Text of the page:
The silicon nanowires were prepared by etching. We started from a highly n-doped silicon (100) wafer (8⋅1018 to 8⋅1019 cm-3 phosphorus, resistivity 1 to 5 mâ„¦cm). The wafers were cleaned by rinsing in acetone (2 min) and ethanol (2 min). The natural oxide layer on the wafer was removed by dipping first into 40% HF followed by dipping into 2% HF. Then the wafers were rinsed by de-ionized water and
dried in a nitrogen flow. Etching of nanowires was performed in a two step process. First silver nanoparticles were generated at the silicon surface by placing the wafer into a solution of silver nitrate and HF in water (0.02m AgNO3, 5m HF 1:1) for 30 s. Then the wafers were dipped into a mixture of HF and H2O2 (5m HF, 30%H2O2 10:1) for 4 min to etch the nanowires. The wafers were rinsed in DI water and the silver nanoparticles were removed by nitric acid (65% HNO3, 15 min). The oxide layer on the nanowire system on the wafer was removed by HF (2%, 2 min.). This procedure passivates the silicon surface by hydrogen so that reoxidation is prevented for several hours. The wafers were then placed in a glovebox. To remove the nanowires from the wafer the system was sonicated in
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chlorobenzene for 10 min (ultrasonic cleaner Bandelin electronic RK 255 H).
To prepare the absorber layer the nanowire containing chlorobenzene was mixed with defined amounts of a P3HT solution (P3HT Rieke 4002, 99.5% purity from Solenne in chlorobenzene) to get a defined
concentration of P3HT in chlorobenzene(1:0.8 w/w). Solar cells were prepared in the following way: Onto a ITO covered glass substrate (Merck Displays 5x5 cm², 125 nm ITO, surface resistance 13 â„¦) a 80 nm thick PEDOT:PSS (poly(3,4)-ethylenedioxythiophene)-poly (styrenesulfonate) from H. C. Starck) layer was prepared by spin-coating followed by a drying step at 120°C. Then
~70-100 nm of the photoactive layer (P3HT:fullerene: nanowires in chlorobenzene) was applied, again by spincoating. An annealing step at 150°C followed. Both annealing steps were done under argon, spin-coating was performed in ambient air). A 50 nm thick aluminum contact layer was deposited by evaporation through a shadow mask. In this way 8 cells each 25 mm² in area
were prepared on one substrate. I-V-curves were recorded under ambient conditions at AM1.5 white light, 100 mW/cm² (Steuernagel solar simulator). The layers were investigated by optical microscopy as well as SEM (Joel 6300F).
P3HT stands for poly(3-hexylthiophene). It is a conjugated polymer based on thiophene
rings, i.e., conjugated ring with four carbon atoms and one sulfur. Oligothiophenes
and polythiophenes have been widely studied for electronic (thin-film transistors)
and opto-electronic (solar cells) applications. Some of the most efficient allorganic
solar cells to date are based on P3HT blended with fullerene derivatives, with
power conversion efficiencies about 4.4% and short-circuit current densities higher
than 10mAcm. In addition, both accelerated and real, outdoor ageing measurements
have shown that these devices are among the most stable organic ones.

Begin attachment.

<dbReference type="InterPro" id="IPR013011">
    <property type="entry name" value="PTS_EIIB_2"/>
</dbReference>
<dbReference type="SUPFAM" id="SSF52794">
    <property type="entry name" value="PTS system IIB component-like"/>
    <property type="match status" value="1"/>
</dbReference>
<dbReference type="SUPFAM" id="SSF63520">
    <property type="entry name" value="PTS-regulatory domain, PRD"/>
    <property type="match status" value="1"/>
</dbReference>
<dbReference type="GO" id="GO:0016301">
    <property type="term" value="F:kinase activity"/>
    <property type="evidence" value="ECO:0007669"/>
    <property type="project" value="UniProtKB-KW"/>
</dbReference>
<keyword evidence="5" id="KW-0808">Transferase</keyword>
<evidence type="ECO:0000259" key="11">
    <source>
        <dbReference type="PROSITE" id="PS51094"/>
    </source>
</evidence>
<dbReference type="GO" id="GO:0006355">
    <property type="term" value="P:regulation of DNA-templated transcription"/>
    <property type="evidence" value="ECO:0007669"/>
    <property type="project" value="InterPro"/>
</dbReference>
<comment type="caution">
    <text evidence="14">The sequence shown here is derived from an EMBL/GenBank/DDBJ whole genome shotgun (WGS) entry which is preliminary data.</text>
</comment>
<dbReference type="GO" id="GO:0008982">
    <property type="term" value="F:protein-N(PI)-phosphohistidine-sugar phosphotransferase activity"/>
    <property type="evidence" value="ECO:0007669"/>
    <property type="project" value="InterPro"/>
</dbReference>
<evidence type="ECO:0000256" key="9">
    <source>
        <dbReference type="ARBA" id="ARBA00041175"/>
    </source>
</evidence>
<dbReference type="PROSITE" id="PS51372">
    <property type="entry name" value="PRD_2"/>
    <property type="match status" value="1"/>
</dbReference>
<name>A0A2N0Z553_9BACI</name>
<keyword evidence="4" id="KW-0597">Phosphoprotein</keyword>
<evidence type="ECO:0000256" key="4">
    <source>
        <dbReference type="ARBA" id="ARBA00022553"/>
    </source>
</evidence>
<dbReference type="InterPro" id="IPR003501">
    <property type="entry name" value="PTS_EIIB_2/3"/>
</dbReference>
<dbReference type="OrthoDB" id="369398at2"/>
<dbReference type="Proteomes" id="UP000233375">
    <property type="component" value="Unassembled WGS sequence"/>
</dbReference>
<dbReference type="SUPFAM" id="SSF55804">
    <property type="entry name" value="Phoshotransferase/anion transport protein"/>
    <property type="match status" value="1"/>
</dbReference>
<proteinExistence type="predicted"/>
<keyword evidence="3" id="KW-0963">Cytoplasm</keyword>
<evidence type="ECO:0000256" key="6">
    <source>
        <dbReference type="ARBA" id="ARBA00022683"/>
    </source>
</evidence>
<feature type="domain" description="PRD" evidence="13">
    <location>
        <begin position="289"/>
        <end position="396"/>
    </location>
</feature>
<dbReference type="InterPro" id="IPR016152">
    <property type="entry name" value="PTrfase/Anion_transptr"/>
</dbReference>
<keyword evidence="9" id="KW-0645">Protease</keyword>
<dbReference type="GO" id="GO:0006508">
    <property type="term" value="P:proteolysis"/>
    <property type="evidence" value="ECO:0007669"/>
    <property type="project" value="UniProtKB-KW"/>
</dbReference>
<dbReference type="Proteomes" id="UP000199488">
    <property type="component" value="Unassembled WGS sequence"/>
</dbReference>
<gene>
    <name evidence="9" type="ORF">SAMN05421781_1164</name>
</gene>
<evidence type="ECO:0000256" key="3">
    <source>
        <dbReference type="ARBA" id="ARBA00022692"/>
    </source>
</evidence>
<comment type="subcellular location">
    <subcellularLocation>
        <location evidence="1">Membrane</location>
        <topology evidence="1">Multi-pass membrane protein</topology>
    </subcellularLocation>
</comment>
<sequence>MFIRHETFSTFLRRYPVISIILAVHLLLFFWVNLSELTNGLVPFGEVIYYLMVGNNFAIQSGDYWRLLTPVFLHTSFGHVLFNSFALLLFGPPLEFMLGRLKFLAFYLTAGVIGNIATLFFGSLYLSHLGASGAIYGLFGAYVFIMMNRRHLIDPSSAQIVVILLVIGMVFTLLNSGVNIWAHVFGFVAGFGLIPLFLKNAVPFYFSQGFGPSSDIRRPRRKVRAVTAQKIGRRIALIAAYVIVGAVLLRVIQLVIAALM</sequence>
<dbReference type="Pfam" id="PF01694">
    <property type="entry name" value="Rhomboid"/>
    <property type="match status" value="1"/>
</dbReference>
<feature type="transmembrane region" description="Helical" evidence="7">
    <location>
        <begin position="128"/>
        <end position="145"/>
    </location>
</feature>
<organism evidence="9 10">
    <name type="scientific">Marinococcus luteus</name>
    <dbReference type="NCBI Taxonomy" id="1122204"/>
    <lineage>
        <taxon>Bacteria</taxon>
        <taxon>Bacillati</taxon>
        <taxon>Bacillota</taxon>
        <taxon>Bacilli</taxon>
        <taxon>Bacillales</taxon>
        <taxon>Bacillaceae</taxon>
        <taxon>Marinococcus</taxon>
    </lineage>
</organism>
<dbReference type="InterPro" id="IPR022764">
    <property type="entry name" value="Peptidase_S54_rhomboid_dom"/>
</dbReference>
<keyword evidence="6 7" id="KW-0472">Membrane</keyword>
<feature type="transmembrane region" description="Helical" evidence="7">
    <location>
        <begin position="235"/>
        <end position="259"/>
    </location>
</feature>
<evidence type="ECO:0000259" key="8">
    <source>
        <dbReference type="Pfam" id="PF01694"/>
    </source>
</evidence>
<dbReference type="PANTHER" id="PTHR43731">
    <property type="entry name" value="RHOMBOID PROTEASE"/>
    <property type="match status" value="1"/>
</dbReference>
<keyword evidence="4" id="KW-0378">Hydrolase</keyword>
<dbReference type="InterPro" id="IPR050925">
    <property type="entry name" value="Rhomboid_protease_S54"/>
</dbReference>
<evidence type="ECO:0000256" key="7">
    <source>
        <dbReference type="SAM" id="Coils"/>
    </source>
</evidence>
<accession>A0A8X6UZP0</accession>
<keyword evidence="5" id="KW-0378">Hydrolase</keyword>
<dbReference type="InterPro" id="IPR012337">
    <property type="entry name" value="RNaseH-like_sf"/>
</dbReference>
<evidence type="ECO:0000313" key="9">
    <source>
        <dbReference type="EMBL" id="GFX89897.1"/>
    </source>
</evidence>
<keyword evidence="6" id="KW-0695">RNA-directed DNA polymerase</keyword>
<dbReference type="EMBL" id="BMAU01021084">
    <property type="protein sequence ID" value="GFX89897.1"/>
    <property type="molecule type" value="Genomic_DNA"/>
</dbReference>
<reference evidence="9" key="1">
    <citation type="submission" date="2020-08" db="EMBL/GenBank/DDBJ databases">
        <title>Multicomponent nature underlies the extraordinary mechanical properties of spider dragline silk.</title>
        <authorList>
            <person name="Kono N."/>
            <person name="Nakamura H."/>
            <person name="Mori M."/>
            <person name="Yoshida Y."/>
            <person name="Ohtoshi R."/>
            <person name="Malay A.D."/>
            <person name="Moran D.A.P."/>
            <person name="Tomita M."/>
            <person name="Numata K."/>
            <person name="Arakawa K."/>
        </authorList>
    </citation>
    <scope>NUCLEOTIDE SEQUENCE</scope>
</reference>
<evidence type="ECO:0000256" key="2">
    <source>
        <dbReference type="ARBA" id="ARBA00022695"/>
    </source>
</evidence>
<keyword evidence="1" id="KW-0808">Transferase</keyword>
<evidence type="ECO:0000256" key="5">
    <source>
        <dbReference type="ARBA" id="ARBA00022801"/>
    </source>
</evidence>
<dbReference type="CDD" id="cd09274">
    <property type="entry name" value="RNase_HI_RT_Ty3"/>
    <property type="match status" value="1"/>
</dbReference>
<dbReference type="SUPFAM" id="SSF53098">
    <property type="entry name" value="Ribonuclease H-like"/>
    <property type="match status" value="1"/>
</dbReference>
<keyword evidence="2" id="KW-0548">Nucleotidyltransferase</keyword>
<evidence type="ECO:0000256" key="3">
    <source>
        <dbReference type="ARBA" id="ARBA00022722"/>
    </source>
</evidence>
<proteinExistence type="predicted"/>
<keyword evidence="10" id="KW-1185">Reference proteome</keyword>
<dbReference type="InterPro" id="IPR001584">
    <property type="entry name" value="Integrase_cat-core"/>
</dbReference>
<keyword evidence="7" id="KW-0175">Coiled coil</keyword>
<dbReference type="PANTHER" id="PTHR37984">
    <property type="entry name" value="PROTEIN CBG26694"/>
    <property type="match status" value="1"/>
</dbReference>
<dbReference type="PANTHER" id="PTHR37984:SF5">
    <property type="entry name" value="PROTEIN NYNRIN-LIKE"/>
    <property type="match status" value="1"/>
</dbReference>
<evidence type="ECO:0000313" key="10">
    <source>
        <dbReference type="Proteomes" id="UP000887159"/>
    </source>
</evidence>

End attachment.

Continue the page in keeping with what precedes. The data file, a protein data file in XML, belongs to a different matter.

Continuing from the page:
Hybrid solar cells composed of organic semiconductors and inorganic nanostructures are an area of immense study as they are alternatives to organic bilayer3 and bulk heterojunction device structures. The organic/inorganic hybrid system has opened new opportunities for the development of future generation solar cells, new device technologies, and a platform to study three dimensional morphology. A multitude of concepts have been demonstrated by combining p-type donor polymers with n-type acceptor inorganic nanostructures such as CdSe, TiO2, and ZnO. One-dimensional (1-D) inorganic semiconductor nanostructures are among some of the most attractive nanomaterials for solar cell devices because they provide a direct path for charge transport. Other advantages include high carrier mobilities, solution processability, thermal and ambient stability, and a high electron affinity necessary for charge injection from the complementary organic donor material. Silicon nanowires are an example of this class of materials that have been used for hybrid solar cells. Poly(3-hexylthiophene) (P3HT)/Silicon nanowire composite solar cells are benchmark systems that have attained power conversion efficiencies ranging from 0.02% to 2%. Despite the vast efforts in this area of research, solar cells based on hybrid composites have yielded efficiencies only close to those of organic bilayer devices and significantly less than organic bulk heterojunction solar cells. Knowledge regarding interfacial charge separation and/or transport in hybrid nanowire devices is only partly understood. If this class of materials is to play a part in the future of next generation solar cells, then there must be an improved fundamental understanding of the organic/inorganic interface in order to increase power conversion efficiencies. While nanowire array and bulk inorganic/organic blend devices are technologically relevant, their electrical properties depend on nanostructure size, uniformity, crystallinity, phase segregation, interfacial interactions, mobility, trap density, and many other factors. For macroscopic devices, these parameters can vary significantly over the active area, making it difficult to attribute any change in performance to a particular phenomenon. Single nanowire devices allow for more precise control over and characterization of the properties listed above, greatly reducing the uncertainty in data interpretation. In this study, we utilize end-functionalized P3HT to chemically graft the organic component to an p-type Silicon nanowire, producing a p-n core-shell nanowire from which we subsequently fabricated a single nanowire solar cell. We end-functionalized P3HT and quaterthiophene with a phosphonic ester and acid, respectively, and self-assembled the semiconductors onto the Silicon surface in the solution phase to yield organic shells with thicknesses of about 5-20 nm. We present results on the synthesis and characterization of the organic/Silicon composites, high-resolution transmission electron microscopy (TEM) of the organic/Silicon interface, and results on the photovoltaic characteristics of individual nanowire devices. The nanowire devices yield low efficiencies of about 0.03% but provide an effective platform for isolating and studying the many phenomena that affect bulk hybrid solar cell performance. Silicon nanowires were prepared via solution and vaporphase synthesis as previously described. Both methods can produce high-quality, single crystalline nanowires with lengths of several micrometers and diameters ranging from 30 to 100 nm. Regioregular P3HT was prepared from 2-bromo-3-hexyl-5-iodothiophene through the Grignard metathesis (GRIM) reaction to afford a bromine-terminated polymer with a molecular weight of 7000 Da as determined by MALDI-TOF spectroscopy. End-functionalization was carried out by reacting P3HT-Br with butyllithium and